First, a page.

With Parallel GC(default in my case): # VM options:-XX:MaxInlineLevel=12 -Xmx256m -Xms256m


Benchmark                                   Mode  Cnt      Score      Error  Units

AppendableWriterBenchmark.guavaAppendable  thrpt   10  45104.009 ±  395.868  ops/s

AppendableWriterBenchmark.spf4jAppendable  thrpt   10  81934.901 ± 1121.964  ops/s


We observe significantly better performance with the spf4j implementation with both GC implementations. And this time G1 GC looses its magic…


We could have made a naive conclusion that G1GC is superior to the Parallel GC based on one of my first observations (drunk man anti-method sometimes leads to drunk man conclusions)… Or the conclusion the guava developers made… A few more data points to visualize the resource usage difference…

In the guava implementation Memory/GC overview we can see lots of allocations and garbage collection being done really fast, making sure the CPU is not bored..

In the spf4j  implementation Memory/GC overview we see a lot less garbage created and collected which is where the extra performance (2x) is coming from. The quietness we see is probably also related to some extra escape analysis which happens most likely to the char buffer involved here. It is always good to have the GC bored… Think of all the other garbage your app can now create :-)


Conclusion:


  1. Benchmarking is hard. Really hard. Beware of benchmarks and benchmark results, most benchmarks and conclusions I am seeing on the web are BAD, be skeptical.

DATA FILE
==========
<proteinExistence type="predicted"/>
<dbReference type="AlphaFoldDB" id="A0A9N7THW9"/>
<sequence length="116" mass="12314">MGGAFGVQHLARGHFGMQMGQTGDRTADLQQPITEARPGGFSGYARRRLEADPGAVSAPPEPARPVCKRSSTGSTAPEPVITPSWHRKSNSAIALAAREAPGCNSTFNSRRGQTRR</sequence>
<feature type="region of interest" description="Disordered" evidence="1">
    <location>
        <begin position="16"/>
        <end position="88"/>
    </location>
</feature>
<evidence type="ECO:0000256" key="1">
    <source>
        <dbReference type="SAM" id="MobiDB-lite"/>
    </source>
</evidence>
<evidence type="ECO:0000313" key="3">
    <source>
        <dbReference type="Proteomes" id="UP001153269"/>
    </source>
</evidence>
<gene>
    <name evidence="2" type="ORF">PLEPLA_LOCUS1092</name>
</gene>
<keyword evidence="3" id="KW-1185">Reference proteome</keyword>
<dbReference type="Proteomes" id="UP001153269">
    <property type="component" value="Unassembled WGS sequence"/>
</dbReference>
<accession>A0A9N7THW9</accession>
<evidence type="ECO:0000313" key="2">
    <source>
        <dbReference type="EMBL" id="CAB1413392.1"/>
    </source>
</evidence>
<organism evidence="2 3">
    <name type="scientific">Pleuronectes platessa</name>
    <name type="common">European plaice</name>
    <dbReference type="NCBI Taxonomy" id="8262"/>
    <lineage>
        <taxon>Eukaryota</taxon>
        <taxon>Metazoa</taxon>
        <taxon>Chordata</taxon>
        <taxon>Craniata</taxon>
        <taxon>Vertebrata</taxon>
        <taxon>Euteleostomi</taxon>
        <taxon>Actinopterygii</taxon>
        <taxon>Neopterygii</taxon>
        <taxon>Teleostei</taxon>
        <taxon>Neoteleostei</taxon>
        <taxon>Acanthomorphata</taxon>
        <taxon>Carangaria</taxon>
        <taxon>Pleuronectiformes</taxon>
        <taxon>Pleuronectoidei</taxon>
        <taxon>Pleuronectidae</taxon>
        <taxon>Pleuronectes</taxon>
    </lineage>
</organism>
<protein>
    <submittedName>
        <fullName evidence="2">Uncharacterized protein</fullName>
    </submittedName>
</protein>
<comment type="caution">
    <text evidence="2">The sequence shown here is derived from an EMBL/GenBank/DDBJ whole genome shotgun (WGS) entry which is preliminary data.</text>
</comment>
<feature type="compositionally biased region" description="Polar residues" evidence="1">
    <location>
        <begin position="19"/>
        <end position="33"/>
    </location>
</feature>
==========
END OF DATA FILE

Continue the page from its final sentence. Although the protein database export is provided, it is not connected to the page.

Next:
2. Disregard any benchmark not made with a good framework (like JMH, see for more detail)
  3. Single threaded benchmarks are not valuable most of the time, resource hogs might perform well single threaded, but when multithreaded they are less likely to do so.
  4. Disregard benchmark results/conclusions that lack detail.
  5. Understanding benchmarking measurements is hard. Really hard. Do NOT jump to conclusions, try to understand what is going on.
  6. Drunk man anti-method can lead to drunk man conclusions, but it can still provide interesting knowledge.
  7. Beware of tools, measuring a system changes a system, they will impact your measurements it is good to have a good understanding of how they work, and what the potential impact might be. Validate measurements made with one tool with another tool. (One of the reason I am using 2 profilers)


The tools used in this analysis are:


  1. Java Flight Recorder + Java Mission Control to record and visualized profiles of the benchmarks. (http://www.oracle.com/technetwork/java/javaseproducts/mission-control/java-mission-control-1998576.html)
  2. Spf4j stack sampling profiler  + UI to record and visualize profiles. (http://www.spf4j.org)
  3. JMH benchmarking framework. (http://openjdk.java.net/projects/code-tools/jmh/)


I made all the efforts to make the measurements and conclusions in this article as “correct” as possible, but they are not perfect, more measurements on more platforms would have been nice, with more iterations, on server hardware (not a macbook pro… although with 4 cores and 16Gb of ram + SSD it makes a better server than most of the cloud servers out there :-))…

The benchmark should also be improved to make it more realistic to actual real life workloads….


One thing we still have unanswered is: why is the inlining not an issue with G1 GC?

I will leave this for another day…


All code is on github: https://github.com/zolyfarkas/spf4j/tree/master/spf4j-benchmarks 

For any comments/questions, email me at: zolyfarkas@yahoo.com 


Enjoy!